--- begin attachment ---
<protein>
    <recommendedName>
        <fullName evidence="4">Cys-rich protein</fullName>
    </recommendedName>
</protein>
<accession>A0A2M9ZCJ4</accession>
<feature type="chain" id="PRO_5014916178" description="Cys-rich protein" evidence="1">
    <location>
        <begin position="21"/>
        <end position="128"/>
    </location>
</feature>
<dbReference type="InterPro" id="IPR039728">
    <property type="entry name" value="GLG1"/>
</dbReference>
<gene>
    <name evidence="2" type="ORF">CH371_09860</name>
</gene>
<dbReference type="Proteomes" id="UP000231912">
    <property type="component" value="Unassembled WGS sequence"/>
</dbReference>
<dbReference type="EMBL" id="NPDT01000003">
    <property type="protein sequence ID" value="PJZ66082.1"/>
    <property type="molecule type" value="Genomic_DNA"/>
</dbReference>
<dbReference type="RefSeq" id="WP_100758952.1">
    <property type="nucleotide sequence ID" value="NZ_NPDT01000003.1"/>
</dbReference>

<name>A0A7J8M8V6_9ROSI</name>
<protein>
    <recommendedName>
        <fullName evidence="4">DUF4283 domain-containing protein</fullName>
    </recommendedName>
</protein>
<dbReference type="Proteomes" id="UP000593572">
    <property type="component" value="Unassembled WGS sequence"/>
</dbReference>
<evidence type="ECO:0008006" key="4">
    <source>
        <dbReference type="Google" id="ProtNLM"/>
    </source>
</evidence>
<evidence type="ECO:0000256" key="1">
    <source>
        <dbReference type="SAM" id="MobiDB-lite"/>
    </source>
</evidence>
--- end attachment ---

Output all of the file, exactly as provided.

<protein>
    <recommendedName>
        <fullName evidence="4">Cys-rich protein</fullName>
    </recommendedName>
</protein>
<accession>A0A2M9ZCJ4</accession>
<feature type="chain" id="PRO_5014916178" description="Cys-rich protein" evidence="1">
    <location>
        <begin position="21"/>
        <end position="128"/>
    </location>
</feature>
<dbReference type="InterPro" id="IPR039728">
    <property type="entry name" value="GLG1"/>
</dbReference>
<gene>
    <name evidence="2" type="ORF">CH371_09860</name>
</gene>
<dbReference type="Proteomes" id="UP000231912">
    <property type="component" value="Unassembled WGS sequence"/>
</dbReference>
<dbReference type="EMBL" id="NPDT01000003">
    <property type="protein sequence ID" value="PJZ66082.1"/>
    <property type="molecule type" value="Genomic_DNA"/>
</dbReference>
<dbReference type="RefSeq" id="WP_100758952.1">
    <property type="nucleotide sequence ID" value="NZ_NPDT01000003.1"/>
</dbReference>

<name>A0A7J8M8V6_9ROSI</name>
<protein>
    <recommendedName>
        <fullName evidence="4">DUF4283 domain-containing protein</fullName>
    </recommendedName>
</protein>
<dbReference type="Proteomes" id="UP000593572">
    <property type="component" value="Unassembled WGS sequence"/>
</dbReference>
<evidence type="ECO:0008006" key="4">
    <source>
        <dbReference type="Google" id="ProtNLM"/>
    </source>
</evidence>
<evidence type="ECO:0000256" key="1">
    <source>
        <dbReference type="SAM" id="MobiDB-lite"/>
    </source>
</evidence>